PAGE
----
John Scalzi on the Romney Implosion

One more item on the embassy attack aftermath, this time from sci fi writer John Scalzi: You never go full McCain.

Here’s the thing about Mitt Romney: He’s a Republican candidate for president in the unenviable bind of not being able to run on any sort of record at all.

Scalzi goes on to describe the pernicious circumstances that prevent Romney from running on his record as a businessman, or as governor of Massachusetts, or on his economic plan. All true.

Constrained as he is, he’s got nothing he can actually use to make a case for himself but himself – Mitt Romney, with that genial smile that doesn’t quite reach his eyes, that head of hair strategically left to gray at the temples, and that paternal aura of competence that says, hey, trust me, put me in the job and we’ll deal with all those silly fiddly details later. And you know what? With the economy still farting about and Obama still being as cuddly as a prickly pear, and Romney having a bunch of SuperPACs willing to shovel money until there’s not a swing state that’s not carpetbombed with ads, this had a reasonably good chance of working. But ultimately it only works if you actually trust Romney – or alternately, have no reason to distrust Romney – to make sane, responsible and intelligent decisions.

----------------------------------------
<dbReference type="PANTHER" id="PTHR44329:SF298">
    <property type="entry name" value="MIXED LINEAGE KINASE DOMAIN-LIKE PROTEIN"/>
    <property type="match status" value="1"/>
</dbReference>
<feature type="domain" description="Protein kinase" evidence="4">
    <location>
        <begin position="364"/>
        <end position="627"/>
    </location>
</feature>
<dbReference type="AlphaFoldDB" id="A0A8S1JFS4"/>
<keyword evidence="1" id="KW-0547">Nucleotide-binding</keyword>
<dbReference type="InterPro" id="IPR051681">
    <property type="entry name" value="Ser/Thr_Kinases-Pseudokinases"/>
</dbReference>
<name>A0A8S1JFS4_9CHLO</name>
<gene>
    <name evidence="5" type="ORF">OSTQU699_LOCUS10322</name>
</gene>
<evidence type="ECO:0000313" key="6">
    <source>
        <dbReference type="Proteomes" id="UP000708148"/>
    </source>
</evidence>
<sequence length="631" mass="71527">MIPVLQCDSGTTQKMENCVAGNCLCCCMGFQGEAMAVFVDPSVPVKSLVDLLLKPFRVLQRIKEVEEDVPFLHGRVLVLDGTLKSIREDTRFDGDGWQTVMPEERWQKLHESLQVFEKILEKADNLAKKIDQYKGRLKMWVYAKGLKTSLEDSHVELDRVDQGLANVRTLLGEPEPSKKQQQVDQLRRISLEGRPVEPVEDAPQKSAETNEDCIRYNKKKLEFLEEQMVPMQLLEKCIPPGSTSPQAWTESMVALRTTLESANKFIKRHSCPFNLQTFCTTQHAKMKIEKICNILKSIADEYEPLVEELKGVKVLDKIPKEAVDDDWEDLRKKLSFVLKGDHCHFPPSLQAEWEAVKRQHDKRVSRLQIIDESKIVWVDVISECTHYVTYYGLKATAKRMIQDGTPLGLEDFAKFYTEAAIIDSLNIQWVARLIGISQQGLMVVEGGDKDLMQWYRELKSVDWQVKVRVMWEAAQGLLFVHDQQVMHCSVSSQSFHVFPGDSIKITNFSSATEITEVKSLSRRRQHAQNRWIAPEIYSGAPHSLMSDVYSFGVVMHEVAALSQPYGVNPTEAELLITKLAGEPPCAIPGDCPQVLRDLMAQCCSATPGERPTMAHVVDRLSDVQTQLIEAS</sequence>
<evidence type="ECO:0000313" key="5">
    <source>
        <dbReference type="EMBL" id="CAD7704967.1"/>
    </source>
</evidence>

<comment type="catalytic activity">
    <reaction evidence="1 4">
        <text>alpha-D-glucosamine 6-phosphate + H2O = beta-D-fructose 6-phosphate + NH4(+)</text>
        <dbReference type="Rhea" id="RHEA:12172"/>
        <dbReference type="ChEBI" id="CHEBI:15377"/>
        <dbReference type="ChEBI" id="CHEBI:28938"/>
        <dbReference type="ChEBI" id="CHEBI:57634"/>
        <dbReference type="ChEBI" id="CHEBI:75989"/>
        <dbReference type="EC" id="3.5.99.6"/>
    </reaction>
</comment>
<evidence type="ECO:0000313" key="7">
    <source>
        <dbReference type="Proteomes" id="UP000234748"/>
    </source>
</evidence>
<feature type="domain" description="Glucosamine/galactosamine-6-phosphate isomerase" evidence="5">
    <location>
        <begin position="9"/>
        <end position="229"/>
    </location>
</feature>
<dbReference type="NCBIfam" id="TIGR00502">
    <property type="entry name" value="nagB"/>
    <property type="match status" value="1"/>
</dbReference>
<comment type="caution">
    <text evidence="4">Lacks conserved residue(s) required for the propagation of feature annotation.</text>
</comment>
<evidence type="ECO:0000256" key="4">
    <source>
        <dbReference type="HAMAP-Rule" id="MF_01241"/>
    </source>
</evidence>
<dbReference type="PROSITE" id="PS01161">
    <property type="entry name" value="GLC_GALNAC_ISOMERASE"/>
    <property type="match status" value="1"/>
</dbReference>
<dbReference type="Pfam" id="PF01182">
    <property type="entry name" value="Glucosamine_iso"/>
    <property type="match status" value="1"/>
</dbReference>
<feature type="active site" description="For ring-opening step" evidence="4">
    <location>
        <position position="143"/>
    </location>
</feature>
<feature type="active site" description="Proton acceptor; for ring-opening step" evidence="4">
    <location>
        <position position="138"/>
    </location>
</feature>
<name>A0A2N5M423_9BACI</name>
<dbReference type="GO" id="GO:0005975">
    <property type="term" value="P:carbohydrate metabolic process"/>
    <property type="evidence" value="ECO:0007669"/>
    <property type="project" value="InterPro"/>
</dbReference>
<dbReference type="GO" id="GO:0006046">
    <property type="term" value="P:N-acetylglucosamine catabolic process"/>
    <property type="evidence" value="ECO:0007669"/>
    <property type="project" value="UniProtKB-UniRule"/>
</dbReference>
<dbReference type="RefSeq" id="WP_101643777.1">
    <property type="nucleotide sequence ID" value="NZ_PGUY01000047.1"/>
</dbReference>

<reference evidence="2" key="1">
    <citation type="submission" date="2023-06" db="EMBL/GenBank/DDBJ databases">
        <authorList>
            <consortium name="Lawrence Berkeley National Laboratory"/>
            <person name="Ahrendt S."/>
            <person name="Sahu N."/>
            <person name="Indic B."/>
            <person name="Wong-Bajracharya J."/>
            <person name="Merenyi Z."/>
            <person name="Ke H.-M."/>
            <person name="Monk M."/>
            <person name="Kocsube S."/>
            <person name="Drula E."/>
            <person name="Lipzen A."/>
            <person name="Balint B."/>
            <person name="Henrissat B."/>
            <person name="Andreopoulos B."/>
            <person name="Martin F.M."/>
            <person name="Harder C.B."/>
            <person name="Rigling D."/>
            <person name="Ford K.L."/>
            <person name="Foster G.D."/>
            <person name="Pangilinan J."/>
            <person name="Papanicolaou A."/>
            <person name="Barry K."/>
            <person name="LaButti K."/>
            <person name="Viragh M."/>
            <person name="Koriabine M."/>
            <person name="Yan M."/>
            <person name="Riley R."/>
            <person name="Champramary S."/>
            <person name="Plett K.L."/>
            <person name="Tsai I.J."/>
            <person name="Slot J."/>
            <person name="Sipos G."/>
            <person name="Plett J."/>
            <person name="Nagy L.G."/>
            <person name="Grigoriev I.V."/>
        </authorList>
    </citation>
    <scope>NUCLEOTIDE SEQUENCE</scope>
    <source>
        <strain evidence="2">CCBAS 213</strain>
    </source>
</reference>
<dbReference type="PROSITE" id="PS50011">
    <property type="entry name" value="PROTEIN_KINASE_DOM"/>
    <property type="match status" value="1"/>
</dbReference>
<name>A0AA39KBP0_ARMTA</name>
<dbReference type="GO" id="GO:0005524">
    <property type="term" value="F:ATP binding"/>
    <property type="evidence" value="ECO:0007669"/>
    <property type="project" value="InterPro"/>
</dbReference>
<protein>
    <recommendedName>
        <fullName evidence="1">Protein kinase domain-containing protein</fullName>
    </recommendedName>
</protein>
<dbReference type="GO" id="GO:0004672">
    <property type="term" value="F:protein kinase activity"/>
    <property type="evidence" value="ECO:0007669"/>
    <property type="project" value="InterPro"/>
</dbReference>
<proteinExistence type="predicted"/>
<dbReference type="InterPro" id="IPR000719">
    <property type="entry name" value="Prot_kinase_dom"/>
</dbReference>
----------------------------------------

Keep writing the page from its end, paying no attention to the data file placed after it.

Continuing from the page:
Which is why Romney blew up his chance to be president this week: He showed, manifestly, that he’s indeed capable of making horrible, awful, very bad, no good, terrible choices. First, by deciding that a foreign crisis, generally considered to be off-limits for bald, obvious politicking, would be an excellent time to engage in some bald, obvious politicking. Second, by making a statement slamming the president while the crisis was still in the process of developing and getting worse. Third, by blaming the president for an action he had no hand in (the press release from the under siege embassy) and which his administration had disavowed. Fourth, when after the facts of the events became clear, and it became clear that Romney’s statement had some serious factual holes in it, for doubling down at a press conference on assertions everyone knew by that time weren’t correct.

Scalzi goes on to talk about the tie-in to McCain’s goofy attempt to “suspend” the campaign in 2008 so he could duck the debates and return to Washington to solve the financial crisis. And for all that they’re completely different scenarios, the two events really do feel to me like they vibrate at the same frequency in terms of domestic politics.